Later on this shuttle service was discontinued and TXL had just 1 feeder flight a day to FRA for onward connection to JFK.
727's where extensively used with TW, ATH, HAM, MUC, STR, IST, TXL, ARN, VIE and SVO where the major cities served from AMS, BRU, FRA, ZRH, MXP, FCO or GVA.
Same was with PA - PA served more or less the same cities and in addition for instance BUD.
For a very short period PA had 737's instead of 727's in use.
With TW - when Icahn was the owner - he wanted to replace the 727's with DC9-30's in order to save crew costs (cockpit+cabin) but there was a problem with the certification of those Niners for the european operation.
A good deal for TW and PA where those 5th freedom rights as they carried in addition to the US bound pax also local traffic at considerable lower rates than the local carriers.
For all that the "feeder operation" was quite expensive. TXL-FRA and FRA-TXL as the only flights a day with a crew of 7 - so a 2 hour flight utilisation for a B727 per day is not really a good usage.
So both with PA and TW more and more cities originally "feedered" got a direct service with widebodies, like JFK-AMS-VIE or JFK-FRA-VIE with L1011 (later changed to a B762 nonstop), other cities where just discontinued like HAM, STR, ARN, ... - what I remember the 727's mostly where flown back to the states around 94/95.
Patroni From Luxembourg, joined Aug 1999, 1403 posts, RR: 14
Reply 18, posted (9 years 7 months 2 days 2 hours ago) and read 4211 times:
@Greenguy01: I'm curious to see what the a/c utilization was on them.
I remember we had a UA 727 sitting in Berlin Tegel. It went from Berlin to LHR in the morning to feed the transatlantic flights ex LHR and came back later with the incoming pax. The rest of the day it just sat on the ramp. So utilisation of the 727 was below 4h per day...
Later (1995?) this was replaced by a LH 737 flight, codeshare with UA and then eventually dropped.
PanAm747 From United States of America, joined Feb 2004, 4242 posts, RR: 8
Reply 19, posted (9 years 7 months 2 days 2 hours ago) and read 4186 times:
Some points of trivia:
1) TWA had a whole of "kangaroo" routes (many short hops) throughout Europe (as has been stated). I remember thinking, "boy, if they can sell seats on those hops (such as CAI-ATH), they'd make a lot of money". This was before I could ever conceive of the phrase "fifth freedom...I believe at one point they had a routing CAI or TLV-ATH-FCO-ORL. The durability of the 727's made them perfect for this duty - and filled to the brim with a lot of American tourists in the summers!!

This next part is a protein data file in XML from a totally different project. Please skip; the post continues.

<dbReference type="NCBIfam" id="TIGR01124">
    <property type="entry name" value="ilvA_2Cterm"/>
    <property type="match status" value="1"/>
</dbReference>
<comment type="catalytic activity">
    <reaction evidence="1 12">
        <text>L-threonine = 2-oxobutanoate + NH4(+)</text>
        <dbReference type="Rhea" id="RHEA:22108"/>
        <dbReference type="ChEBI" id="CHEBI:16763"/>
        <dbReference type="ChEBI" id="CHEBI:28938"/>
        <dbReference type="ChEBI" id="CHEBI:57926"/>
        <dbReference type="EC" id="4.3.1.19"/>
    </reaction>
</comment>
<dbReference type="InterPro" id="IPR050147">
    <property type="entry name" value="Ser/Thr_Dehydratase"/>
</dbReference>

2) When Berlin was divided in 1945, each sector (British, French, American, and Soviet) had its own airport. I believe the French had Tegel, the Americans had Templehof, the British I can't remember (it was deemed too small and unexpandable - it was eventually closed), and the Soviets Schönefeld. When the Soviets and East Germans walled off the city, only three air routes were allowed to West Berling over East German territory - via air corridors from Frankfurt, Hannover, and Hamburg. For years, only three airlines were allowed to operate routes into West Berlin - Pan Am, Air France, and BEA.
There were no long range routes directly from West Berlin - I would imagine that the only routes were to Germany and maybe France and the U.K. BEA used Tridents, Air France used caravelles and later 727's, while Pan Am pioneered the use of the 727 in Germany, as did Lufthansa on short and long-range routes in Europe.
I believe TWA also operated 727's into West Berlin at some point, didn't they?
Hope nobody minded me changing this into a memorial for the 727, did they?
Pan Am:The World's Most Experienced Airline - P(oor) S(ailor's) A(irline): San Diego's Hometown Airline-Catch Our Smile!
Rhsnyc From United States of America, joined May 2004, 95 posts, RR: 1
Reply 20, posted (9 years 7 months 2 days 1 hour ago) and read 4171 times:
Bmed.......Pan Am never flew Malta to Frankfurt. I was a Pan Am flight attendant who went over to United from LHR. I flew the intra-European routes for both airlines. Pan Am we operated intra-Europe on the 737, 727, and A310. United used the 727 only.